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Rhododendron nectar toxic to honeybees - who knew?

Surprising things can be learned in church.  This morning, Pastor Paul illustrated his sermon by likening sin to Rhododendron ponticum, in that it is invasive, pervasive, destructive and difficult to contain and control.  All of which I knew. He then went on to say - which I'd never heard before - that its nectar and/or pollen are toxic, sometimes lethally so, to some species of bee, including honeybees.

This struck me, as a biologist by training, as a touch improbable.  Flowering plants and pollinating insects are interdependent, so a plant that poisons its pollinators would seem to be cutting off its nose to spite its face.  I decided after the service, I must ask him his source for this information.  Before I had time to do that, Timothy, a keen gardener, leant over to me saying, "Does this mean I should rip out all my rhododendrons?"  

We consulted Nicholas, who is not only a very knowledgeable and experienced gardener, but also a beekeeper and retired biology teacher.  He'd heard the same thing from at least two reputable sources.  So I came home and googled it.

The plot thickens!   It seems that bees that forage among rhododendrons produce "mad honey", which European armies have have been using as a weapon of war for centuries.  You leave it in the path of enemy troops, they eat it, and within a few hours are nauseous and disorientated.  It would only work once, wouldn't it?

It seems that only certain species of bees are affected.  Those that are are co-indigenous with R. ponticum know to leave it alone.  Natural selection would see to that, but has not yet had long enough to do so in places where R. ponticum has been introduced.  The plant gets away with it because there are enough other kinds of insects to pollinate it. 

Also, not all species of rhododendron are guilty.  One of the websites I looked at said there are roughly 1,000 species and innumerable hybrids, so that it can be difficult to identify any one plant with certainty.  The only likely culprit in my garden is known by several combinations of "Rhododendron", "Azalea", "ponticum" and "luteum".  The growers, and even the RHS, can't seem to decide what to call it.  It's a favourite of mine, and I'd set my heart on growing it "if ever I have a garden", and now I have, I have planted three of them and was intending to plant a fourth.  So I would be loath to get rid of them.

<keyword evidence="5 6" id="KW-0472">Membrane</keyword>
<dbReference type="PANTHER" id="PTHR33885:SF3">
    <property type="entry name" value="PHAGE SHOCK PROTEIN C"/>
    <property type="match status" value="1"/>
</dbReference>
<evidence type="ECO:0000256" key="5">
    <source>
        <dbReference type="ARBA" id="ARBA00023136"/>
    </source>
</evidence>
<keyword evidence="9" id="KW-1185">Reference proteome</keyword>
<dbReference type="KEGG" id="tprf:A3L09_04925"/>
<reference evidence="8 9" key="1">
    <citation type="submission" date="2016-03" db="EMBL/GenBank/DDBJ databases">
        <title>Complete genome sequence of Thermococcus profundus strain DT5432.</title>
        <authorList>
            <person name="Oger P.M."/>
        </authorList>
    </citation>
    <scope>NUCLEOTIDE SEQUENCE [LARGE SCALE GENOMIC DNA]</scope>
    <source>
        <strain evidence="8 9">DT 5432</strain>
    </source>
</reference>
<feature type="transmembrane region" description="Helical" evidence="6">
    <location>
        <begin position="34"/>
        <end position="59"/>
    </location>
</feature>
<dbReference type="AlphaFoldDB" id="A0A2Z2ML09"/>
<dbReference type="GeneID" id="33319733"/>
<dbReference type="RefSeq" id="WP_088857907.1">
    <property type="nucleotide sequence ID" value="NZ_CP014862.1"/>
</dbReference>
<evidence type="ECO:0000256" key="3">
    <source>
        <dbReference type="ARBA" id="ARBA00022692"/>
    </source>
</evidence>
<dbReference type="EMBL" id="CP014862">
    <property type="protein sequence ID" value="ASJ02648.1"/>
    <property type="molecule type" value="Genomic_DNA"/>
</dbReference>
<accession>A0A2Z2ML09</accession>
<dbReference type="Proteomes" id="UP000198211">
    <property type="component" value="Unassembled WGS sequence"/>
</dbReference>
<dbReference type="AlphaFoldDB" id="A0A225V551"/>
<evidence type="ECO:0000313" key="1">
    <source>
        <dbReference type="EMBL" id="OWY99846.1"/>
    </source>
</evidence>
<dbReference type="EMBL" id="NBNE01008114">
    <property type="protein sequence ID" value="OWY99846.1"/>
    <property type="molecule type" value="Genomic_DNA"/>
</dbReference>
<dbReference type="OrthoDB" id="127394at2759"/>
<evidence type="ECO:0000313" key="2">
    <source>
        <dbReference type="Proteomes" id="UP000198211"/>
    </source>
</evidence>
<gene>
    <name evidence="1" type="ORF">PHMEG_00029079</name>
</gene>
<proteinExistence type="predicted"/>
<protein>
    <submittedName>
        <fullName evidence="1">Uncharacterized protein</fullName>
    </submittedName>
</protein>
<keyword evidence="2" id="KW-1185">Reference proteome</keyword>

Aside from that, the rest of the sermon, on Joshua chapter 7,  was most edifying, and if you care to hear it, search "Queen's Road Church, Llandudno."


  • pansyfacepansyface PEAK DISTRICT DerbyshirePosts: 21,196
    Yes, I had heard about that years ago from my dad who was a keen beekeeper.

    This article is interesting.

    The rhododendrons appear to be choosing the most beneficial pollinators by weeding out the least efficient ones. And as a byproduct of this natural selection, the relentless spread of rhododendron ponticum would seem to be guaranteed.

    Rhododendrons use chemicals as deterrents, whereas coffee plants use caffeine as a reward, it seems.

    Apophthegm -  a big word for a small thought.
  • ObelixxObelixx Vendée, Western FrancePosts: 28,555
    Well, I think I prefer the reward system!   

    Good job there's no rhodo ponticum in my plot but what about other rhodos?  I have 3 so far.  Should I stop now??  And is it the same for azaleas?
    "We don't stop playing because we grow old; we grow old because we stop playing." - George Bernard Shaw
  • How interesting ! Thank you for this very useful info. I don't think I can look at my Rhodedendron bush in the same way now though.
  • glasgowdanglasgowdan Posts: 632
    These toxic Rhodies aren't kiling bees... the bees just avoid them.  Don't go digging up your plants!
  • LynLyn DevonPosts: 21,137
    I was  just going to say the same Dan, I’ve never seen a bee on mine.  Or azaleas,  don’t know about camellias.
    Gardening on the wild, windy west side of Dartmoor. 

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